In the wake of Russia’s invasion of Ukraine, U.S. Rep. Ed Perlmutter released a statement — typical for members of congress. But because Perlmutter has chosen not to run for another term, legislative decisions surrounding America’s response to a protracted war in Europe could fall to his successor.
That being the case, instead of just publishing Perlmutter’s statement, the newspaper requested similar statements on the Russian invasion from multiple candidates running for the newly drawn CO-07 congressional seat. In their replies, some candidates quickly segued from war in Europe to more pointed political attacks — also typical.
The overriding theme of laying blame on a seated president is to be expected, no matter which party is in power — especially this close to midterm elections. However, one point, echoed by several candidates, centered on U.S. energy production and independence.
Candidates Erik Aadland, Laurel Imer and Tim Reichert, vying for the Republican spot on the ballot, all referred to lack of drilling and oil production in the U.S. in their response. Two of the candidates called for an opening of the Keystone XL Pipeline, to bring back energy independence while all three linked lack of production to economic woes facing Americans. It shouldn’t go without mentioning that Keystone would have moved Canadian tar sands crude from Alberta, Canada to oil refineries in the Gulf of Mexico, with no guarantee after a 2015 lifting of a ban on crude exports, that the oil wouldn’t ultimately end up in the global market. It also should be noted, and of interest to at least two CO-07 candidates, that Keystone was officially canceled by developer TC Energy Corp. in June 2021.
So, what are the numbers? Is it true the Biden administration has shut down U.S. oil and gas production?
How it works
Unlike national oil companies found in Saudi Arabia (Saudi Aramco), Mexico (Pemex) , China (the China National Petroleum Corporation, CNPC) and Venezuela (Petroleos de Venezuela S.A., PdVSA), American oil companies are privately owned. Those private companies (and large corporations) drill for oil and natural gas on a combination of private and Federal land. Major U.S. oil companies like Chevron and ExxonMobil supply oil to the global oil market. They are investor owned, with a primary focus on increasing value for shareholders. In other words, higher prices per barrel is the goal.
According to the U.S. Energy Information Administration, after more than 20 years of decline, U.S. crude oil production started picking up in 2009, increasing nearly every year through 2019. U.S. crude oil production dropped by 8% in 2020. Total energy production was down by about 5% in 2021, but was still about 3% higher than consumption.
Why the decline?
A Nov. 23, 2021 Reuters article states that far from trying to halt production, the Biden administration was asking energy companies to increase production to stabilize prices.
“U.S. Energy Secretary Jennifer Granholm urged U.S. energy companies to increase oil supply amid ‘enormous profits’ as President Joe Biden seeks to bring down the price of gasoline for American families,” the article said.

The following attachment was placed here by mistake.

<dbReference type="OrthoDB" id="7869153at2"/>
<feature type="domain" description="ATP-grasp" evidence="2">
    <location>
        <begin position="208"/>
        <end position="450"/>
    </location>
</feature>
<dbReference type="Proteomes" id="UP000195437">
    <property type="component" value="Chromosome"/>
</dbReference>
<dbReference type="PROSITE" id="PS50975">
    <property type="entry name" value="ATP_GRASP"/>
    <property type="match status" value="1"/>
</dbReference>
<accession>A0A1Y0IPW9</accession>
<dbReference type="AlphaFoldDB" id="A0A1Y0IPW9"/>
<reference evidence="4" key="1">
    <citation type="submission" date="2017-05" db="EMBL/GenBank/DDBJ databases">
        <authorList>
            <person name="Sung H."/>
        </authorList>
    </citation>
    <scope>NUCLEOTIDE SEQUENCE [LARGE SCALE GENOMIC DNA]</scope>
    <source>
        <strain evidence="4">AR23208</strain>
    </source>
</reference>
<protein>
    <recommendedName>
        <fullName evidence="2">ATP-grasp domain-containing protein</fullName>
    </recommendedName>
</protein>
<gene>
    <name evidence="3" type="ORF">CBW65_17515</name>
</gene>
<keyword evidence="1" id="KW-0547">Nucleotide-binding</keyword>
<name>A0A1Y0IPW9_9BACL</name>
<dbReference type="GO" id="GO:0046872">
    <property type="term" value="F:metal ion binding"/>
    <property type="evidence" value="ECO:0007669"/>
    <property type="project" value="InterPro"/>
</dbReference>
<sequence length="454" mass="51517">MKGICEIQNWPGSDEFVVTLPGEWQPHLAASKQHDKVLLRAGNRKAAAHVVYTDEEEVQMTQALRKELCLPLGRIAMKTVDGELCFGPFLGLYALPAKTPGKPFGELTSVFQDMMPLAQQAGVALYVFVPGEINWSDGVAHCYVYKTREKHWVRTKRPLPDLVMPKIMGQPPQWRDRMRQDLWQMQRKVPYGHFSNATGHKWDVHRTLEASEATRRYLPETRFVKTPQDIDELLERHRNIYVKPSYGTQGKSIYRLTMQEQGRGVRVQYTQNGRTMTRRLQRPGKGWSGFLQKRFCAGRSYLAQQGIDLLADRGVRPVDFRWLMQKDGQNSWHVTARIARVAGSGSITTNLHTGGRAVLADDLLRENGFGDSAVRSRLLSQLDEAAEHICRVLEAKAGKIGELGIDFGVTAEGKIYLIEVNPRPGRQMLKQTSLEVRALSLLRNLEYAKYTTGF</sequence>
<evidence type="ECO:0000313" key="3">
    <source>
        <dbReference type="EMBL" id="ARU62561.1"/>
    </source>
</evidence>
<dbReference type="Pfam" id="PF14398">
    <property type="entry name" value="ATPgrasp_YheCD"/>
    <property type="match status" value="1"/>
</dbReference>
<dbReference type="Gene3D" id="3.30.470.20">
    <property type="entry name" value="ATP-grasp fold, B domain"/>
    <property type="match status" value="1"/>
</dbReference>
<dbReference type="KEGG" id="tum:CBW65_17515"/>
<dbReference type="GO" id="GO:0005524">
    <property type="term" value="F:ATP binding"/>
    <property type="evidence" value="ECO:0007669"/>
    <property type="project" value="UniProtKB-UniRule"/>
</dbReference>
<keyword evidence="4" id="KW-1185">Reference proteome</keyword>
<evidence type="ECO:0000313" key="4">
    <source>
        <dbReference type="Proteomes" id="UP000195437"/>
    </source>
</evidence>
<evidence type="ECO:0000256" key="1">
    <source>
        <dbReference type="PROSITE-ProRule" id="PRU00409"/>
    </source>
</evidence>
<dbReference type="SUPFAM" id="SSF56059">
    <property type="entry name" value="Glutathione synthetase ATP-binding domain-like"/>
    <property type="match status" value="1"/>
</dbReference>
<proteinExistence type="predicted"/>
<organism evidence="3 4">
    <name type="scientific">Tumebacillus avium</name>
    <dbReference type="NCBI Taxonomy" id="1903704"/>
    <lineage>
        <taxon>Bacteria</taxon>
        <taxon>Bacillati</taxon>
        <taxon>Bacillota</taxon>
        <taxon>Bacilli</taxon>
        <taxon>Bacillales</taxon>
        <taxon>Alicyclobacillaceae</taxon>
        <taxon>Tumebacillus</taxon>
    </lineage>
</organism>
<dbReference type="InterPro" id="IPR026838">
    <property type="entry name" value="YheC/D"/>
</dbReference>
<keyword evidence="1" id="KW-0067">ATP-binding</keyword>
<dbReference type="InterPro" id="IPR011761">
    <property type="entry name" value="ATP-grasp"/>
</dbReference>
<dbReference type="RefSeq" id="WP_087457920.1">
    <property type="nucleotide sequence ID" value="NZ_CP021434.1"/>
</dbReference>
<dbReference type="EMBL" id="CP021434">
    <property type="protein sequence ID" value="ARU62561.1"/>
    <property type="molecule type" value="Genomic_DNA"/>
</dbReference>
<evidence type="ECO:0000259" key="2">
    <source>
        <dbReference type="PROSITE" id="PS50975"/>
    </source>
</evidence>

According to Granholm, although the oil and gas industry had leases on 23 million acres of public and offshore lands, thousands of permits to drill were not being used. Information from the Bureau of Land Management (BLM) suggests the industry may be holding on to nearly 10,000 leases not being used. At the same time, oil company profits were up to pre-pandemic levels, with the industry making enormous profits.
In fact, in 2021, crude oil prices shot to the highest prices in seven years and retail gas prices rose more than 60% from 2020 to 2021.
Why the sharp rise?
Demand for fossil fuels plummeted during the pandemic, and producers slashed production. When restrictions eased, demand skyrocketed, but according to Granholm, producers didn’t rehire workers who’d been laid-off during the pandemic and didn’t bring rigs back online when they could have.
“We want to encourage them to increase supply. We want supply to be increased both inside the United States and around the world so that we can reduce the pressures at the pump,” Granholm said.
So, supply and demand created the rapid price increases in the price of crude.
And who doesn’t love to make a profit?
Chevron.com lists the oil behemoth’s 2021 profits at $15.6 billion, with $11.6 billion in dividends and share repurchases, a fact confirmed in the Wall Street Journal (WSJ) article “Chevron Rakes in $15.6 Billion in Annual Profits as Oil Prices Climb.” Similarly, the WSJ article, “Exxon, Chevron Hit Gushers of Cash as Big Oil Companies Lure Back Investors,” tells of “large Western oil companies posting their most profitable years since the pandemic as oil prices rise, attracting investors who had fled.”
So, now what?
On March, 1, U.S. oil prices surged to $106 per barrel — a 7-year high, due to the war in Ukraine and Russia, the world’s second largest oil producer, potentially being cut off from global markets. In response, the International Energy Agency has agreed to release 60 million barrels of oil from global reserves in an attempt to ease pain at the pump. Meanwhile, gas prices are predicted to go as high as $4 per gallon if the crisis isn’t resolved soon.